From SantaCruzSentinel.com, Steve Schnaar, 30 Oct 2011.
In a clear case of big money running politics, last year the California Department of Pesticide Regulation [DPR] approved an extremely dangerous chemical called methyl iodide for use as a pesticide, with strawberry production as the largest intended use. While no use is yet slated for Santa Cruz or Monterey counties — the largest strawberry producing regions in the state — on Oct. 12 there was an application approved in Santa Barbara County. It is imperative that we on the Central Coast stop its spread into our region.
The dangers posed by methyl iodide are severe: cancers, neurological disorders, fetal death or developmental damage, thyroid problems, groundwater contamination. In a letter to the EPA, dozens of chemists and biochemists from around the country — including six Nobel laureates–declared, “we are perplexed that U.S. EPA would even consider the introduction of a chemical like methyl iodide into agricultural use.”
The state’s DPR commissioned a panel of scientists to review the issue, which called the chemical, “difficult, if not impossible to control,” and concluded that “any anticipated scenario” for its agricultural use would “have significant adverse impact on the public health.” John Froines, chair of that commission, later described methyl iodide in a Senate hearing as “one of the most toxic chemicals on earth.”
Why then have our public officials permitted the use of this poison? A superficial answer would be that they bowed to pressure from Arysta LifeScience, the manufacturer of the pesticide, as evidenced in recently exposed memos from the DPR. The underlying problem, however, is the flawed logic of Big Ag, which takes vast monocrops as a given. Unknown in nature, such large areas planted with only a single species, year after year, are indeed hard to maintain without harsh chemical poisons.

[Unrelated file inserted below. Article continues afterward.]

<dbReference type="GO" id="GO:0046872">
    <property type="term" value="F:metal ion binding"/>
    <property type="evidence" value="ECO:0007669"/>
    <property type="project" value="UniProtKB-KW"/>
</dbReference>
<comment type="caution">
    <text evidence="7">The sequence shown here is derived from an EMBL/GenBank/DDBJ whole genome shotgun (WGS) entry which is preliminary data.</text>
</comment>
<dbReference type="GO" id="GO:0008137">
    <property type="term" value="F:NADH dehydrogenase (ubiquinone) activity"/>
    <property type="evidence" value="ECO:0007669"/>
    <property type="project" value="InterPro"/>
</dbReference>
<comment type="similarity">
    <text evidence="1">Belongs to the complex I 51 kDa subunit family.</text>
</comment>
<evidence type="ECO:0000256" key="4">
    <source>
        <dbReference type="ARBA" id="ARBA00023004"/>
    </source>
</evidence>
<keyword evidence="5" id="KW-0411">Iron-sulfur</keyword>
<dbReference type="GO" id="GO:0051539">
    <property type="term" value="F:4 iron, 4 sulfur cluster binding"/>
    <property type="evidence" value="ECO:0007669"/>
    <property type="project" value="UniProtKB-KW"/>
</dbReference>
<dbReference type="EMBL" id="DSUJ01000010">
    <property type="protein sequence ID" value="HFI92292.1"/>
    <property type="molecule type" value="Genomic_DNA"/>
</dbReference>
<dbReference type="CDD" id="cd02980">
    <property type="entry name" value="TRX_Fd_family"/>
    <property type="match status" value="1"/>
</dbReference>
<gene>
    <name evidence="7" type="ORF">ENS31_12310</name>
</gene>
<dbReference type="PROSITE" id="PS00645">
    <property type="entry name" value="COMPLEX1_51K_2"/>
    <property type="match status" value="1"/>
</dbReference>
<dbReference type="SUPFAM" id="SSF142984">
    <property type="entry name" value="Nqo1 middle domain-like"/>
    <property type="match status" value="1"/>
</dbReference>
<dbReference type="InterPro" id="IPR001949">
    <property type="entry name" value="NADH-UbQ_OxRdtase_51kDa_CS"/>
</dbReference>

For decades, strawberry growers have relied on another fumigant called methyl bromide to sterilize the soil before planting. Although less harmful than methyl iodide, methyl bromide also poses significant health risks. In fact, in response to a 1999 lawsuit, the EPA just acknowledged that their approval of methyl bromide for locations near schools posed adverse and disproportionate health impacts to Latino schoolchildren. The affected sites include six schools in the Pajaro Valley Unified School District, where we’re all familiar with the sight of fields covered in plastic tarps which occasionally fail to keep the toxic gas contained.
In the wacky world of American politics, it is not the direct human health effects that are leading to a phase-out of methyl bromide, but the fact that it depletes the ozone layer. Already phased-out years ago by most of the world, our state continues to extend its use until “a viable alternative” is found.
The reality is that many farmers have already dropped methyl bromide. According to the California Strawberry Commission, it is no longer used on a full 35 percent of California’s strawberries. In addition, organic growers like Swanton Berry Farms have successfully grown strawberries in our region for decades.
For the state to endanger farmworkers and children to maintain the convenience of not rotating crops, or taking other less dangerous measures to reduce pest problems, is unconscionable.
A coalition, including the United Farm Workers, has already sued the state over its use of methyl iodide. The city of Watsonville has also passed a resolution against it. Now a group of concerned citizens is organizing for a countywide resolution against methyl iodide, urging the governor to remove it from the market. This item will be discussed at the Nov. 8 meeting of the Board of Supervisors.
Steve Schnaar is a member of SCAMeI: Santa Cruz Against Methyl Iodide.